When I resumed active railway modeling in 1992, I started with Märklin, a well known German model train company. One of my best friends had Märklin train set and I always wanted those trains. Photos of my old Märklin layouts can be seen here and here. For a variety of reasons (chronicled in more detail in this article on my web site), I decided on a new direction.
I finally dismantled my Märklin layout towards the end of 2007 and cleared the train area in my basement for a new layout. As such, I had a clean sheet of paper to work with. My layout design was constrained by a few factors:
  1. Space: My old layout was just 4 feet by 10 feet. I felt that there was some scope for expansion. After careful measurement and negotiations with my wife, I determined that the actual space available for the layout was was 14 feet by 7 feet. However, there is a furnace close to the layout and I need to ensure that there is enough room around the furnace. Hence, I lost a triangular a nibble from this space.
    Now, 98 square feet is not much compared to the large spaces available to the typical American modeler. However, I felt that even this amount of space would be a bit of a challenge. Larger layouts are more costly both to build and to maintain. Its all too easy to bite off more than you can chew in this hobby! The shape of the available space is shown below. The available space is the area in white with thick borders. The diagonal section on the left side of the diagram is caused by the need to leave enough room around the furnace. Another issue is that this has to be a free-standing layout since I need access to things stored around the room.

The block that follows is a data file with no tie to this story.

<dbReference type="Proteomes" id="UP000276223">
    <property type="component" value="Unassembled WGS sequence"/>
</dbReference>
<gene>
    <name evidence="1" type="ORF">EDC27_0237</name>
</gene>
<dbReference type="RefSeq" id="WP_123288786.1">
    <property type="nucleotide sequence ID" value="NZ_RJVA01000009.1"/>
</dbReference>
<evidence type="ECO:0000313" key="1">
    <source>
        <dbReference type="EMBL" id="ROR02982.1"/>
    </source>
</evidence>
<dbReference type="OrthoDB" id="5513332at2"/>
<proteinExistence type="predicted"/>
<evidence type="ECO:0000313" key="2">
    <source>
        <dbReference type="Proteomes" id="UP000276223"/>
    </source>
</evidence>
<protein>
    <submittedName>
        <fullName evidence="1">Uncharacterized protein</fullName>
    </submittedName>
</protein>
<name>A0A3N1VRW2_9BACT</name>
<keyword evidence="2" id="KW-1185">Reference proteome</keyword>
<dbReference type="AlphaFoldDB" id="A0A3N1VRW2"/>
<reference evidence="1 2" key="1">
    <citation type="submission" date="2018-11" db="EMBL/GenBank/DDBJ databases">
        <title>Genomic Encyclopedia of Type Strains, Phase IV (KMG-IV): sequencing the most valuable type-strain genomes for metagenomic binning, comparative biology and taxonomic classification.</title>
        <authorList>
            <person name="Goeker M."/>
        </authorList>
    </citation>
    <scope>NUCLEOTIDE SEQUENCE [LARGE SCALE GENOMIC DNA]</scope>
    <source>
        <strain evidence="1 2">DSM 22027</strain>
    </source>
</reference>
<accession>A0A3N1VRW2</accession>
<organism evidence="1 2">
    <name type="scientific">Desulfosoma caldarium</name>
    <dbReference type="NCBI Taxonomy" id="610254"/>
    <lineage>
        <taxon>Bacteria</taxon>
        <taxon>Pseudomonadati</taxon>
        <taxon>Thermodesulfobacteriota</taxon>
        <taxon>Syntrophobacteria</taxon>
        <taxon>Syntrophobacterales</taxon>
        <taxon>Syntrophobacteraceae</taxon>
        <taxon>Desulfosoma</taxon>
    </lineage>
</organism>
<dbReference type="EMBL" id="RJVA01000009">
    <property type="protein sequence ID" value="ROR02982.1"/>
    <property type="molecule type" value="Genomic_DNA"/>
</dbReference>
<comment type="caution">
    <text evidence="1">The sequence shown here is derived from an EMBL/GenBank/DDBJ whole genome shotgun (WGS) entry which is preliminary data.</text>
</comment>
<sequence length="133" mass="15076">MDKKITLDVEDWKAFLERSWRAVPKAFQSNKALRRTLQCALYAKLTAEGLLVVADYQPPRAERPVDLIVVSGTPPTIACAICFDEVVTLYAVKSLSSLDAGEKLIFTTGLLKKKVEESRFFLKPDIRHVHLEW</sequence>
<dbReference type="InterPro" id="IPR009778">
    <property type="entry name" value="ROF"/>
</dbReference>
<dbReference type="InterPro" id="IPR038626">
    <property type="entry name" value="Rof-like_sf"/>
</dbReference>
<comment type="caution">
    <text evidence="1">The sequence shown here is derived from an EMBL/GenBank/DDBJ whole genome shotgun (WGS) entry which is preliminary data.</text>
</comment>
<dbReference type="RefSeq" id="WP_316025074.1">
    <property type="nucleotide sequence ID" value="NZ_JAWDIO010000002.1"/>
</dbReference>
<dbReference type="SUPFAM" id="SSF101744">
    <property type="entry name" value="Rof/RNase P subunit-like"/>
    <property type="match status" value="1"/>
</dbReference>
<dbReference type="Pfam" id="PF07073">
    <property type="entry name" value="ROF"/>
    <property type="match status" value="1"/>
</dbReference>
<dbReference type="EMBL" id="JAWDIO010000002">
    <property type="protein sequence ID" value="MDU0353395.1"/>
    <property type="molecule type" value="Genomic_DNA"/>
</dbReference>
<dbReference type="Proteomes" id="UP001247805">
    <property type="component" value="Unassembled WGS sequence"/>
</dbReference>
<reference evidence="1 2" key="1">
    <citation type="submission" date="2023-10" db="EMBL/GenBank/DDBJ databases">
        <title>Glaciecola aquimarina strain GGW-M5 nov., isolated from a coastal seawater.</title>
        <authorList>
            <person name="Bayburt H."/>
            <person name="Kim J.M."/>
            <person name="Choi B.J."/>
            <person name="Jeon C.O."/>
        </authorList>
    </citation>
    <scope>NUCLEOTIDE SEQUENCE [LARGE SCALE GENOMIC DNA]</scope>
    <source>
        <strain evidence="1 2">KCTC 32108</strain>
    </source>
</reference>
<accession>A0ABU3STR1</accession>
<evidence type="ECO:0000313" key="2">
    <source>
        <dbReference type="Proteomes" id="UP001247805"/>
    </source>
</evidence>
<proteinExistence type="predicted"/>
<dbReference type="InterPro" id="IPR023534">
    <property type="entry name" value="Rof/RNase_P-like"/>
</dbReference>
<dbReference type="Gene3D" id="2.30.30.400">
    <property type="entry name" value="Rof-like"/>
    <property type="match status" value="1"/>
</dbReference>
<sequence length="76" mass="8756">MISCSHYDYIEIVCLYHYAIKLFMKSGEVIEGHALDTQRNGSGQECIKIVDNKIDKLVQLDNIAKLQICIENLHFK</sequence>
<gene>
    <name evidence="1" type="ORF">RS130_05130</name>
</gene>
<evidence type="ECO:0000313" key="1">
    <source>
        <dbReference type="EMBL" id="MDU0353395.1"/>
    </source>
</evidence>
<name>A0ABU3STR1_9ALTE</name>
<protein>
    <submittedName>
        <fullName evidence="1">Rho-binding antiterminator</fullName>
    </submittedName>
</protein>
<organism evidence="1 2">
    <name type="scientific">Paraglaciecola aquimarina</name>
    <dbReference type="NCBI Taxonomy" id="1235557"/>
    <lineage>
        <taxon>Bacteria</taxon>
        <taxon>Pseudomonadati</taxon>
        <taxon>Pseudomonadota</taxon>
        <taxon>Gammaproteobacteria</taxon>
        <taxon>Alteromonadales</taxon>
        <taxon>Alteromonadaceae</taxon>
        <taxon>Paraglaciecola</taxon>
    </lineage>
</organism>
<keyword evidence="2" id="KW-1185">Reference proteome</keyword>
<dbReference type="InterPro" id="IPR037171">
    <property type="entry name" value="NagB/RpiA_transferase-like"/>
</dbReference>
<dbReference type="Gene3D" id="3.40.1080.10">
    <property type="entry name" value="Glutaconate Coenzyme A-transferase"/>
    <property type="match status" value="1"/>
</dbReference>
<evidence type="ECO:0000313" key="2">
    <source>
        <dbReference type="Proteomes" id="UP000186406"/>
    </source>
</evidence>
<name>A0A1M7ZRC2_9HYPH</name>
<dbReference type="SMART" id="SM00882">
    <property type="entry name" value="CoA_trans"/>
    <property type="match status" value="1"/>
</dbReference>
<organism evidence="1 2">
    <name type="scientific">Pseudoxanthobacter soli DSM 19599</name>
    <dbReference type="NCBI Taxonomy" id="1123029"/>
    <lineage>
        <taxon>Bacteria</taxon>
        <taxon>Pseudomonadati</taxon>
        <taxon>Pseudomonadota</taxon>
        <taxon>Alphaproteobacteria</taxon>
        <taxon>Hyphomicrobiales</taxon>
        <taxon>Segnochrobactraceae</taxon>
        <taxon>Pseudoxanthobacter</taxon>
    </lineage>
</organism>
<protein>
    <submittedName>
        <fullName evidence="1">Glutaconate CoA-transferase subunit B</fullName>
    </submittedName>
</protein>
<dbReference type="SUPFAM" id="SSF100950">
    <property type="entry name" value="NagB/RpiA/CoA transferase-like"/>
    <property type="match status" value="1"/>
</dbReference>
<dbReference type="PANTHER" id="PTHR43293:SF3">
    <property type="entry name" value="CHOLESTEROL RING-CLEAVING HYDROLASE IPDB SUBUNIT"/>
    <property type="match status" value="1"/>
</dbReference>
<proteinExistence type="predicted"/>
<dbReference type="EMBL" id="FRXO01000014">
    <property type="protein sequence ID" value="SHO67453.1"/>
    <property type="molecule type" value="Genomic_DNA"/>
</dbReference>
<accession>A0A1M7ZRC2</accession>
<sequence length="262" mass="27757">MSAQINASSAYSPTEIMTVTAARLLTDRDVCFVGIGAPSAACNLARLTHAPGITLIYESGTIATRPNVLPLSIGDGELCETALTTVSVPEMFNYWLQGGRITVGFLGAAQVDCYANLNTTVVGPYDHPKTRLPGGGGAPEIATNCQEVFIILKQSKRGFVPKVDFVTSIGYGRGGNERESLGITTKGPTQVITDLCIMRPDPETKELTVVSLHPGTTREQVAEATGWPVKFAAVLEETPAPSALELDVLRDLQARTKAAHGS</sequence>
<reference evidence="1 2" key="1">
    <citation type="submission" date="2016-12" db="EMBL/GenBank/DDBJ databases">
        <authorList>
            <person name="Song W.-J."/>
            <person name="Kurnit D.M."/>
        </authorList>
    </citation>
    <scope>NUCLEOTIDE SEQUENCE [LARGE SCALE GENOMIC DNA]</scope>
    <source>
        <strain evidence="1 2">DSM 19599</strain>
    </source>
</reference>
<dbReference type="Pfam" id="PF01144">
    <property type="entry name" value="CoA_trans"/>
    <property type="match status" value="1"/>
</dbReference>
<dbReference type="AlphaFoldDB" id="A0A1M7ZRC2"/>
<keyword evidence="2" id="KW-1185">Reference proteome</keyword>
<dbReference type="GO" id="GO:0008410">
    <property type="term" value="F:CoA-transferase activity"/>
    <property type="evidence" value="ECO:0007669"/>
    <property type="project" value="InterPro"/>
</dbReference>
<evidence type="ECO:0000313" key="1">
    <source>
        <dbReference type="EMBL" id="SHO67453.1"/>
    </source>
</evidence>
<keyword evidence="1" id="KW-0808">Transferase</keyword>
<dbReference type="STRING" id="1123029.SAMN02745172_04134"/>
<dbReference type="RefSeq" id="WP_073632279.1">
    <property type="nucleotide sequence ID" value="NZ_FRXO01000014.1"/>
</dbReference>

2. Operating style: This played a very important role in shaping the design of the layout. The one clear requirement in my mind for this layout is that it must support fully automatic computerized operation. Consequently two sub-requirements became clear:
    a. A continuous run is absolutely essential. A point-to-point layout is simply not suitable for automated operation given the need to switch locomotives around their trains.
    b. There need not be any provision for local switching in industries and freight yards as is common in most American layouts.
  3. Carpentry skills: I am not much of a carpenter - I just don't have a very steady hand and am a bit impatient. As a consequence, I wanted the benchwork to be as simple as possible. A major consequence of this constraint is that I decided to go in for a single level layout. Apart from being much easier to build, its much easier to debug computer control programs if the trains are visible at all times.
  4. Scale is HO (1:87.1): This is because I have a lot of European outline rolling stock in HO that I would like to run on this layout. Also, a large variety of HO scale equipment is available from manufacturers around the world.
  5. Minimum radius for the mainline must be at least 24 inches: This would allow the operation of most modern equipment although even this radius is too small for longer cars like the Amtrak Superliner car which is 85 feet long for example (nearly a foot in HO scale). There will be a fair bit of overhang for the longer cars on 24 inch curves but at least, they don't derail.
After spending a week or so considering these constraints, I updated my copy of 3rd PlanIt layout design software and got to work. In the next posting in this series, I'll describe the actual design process.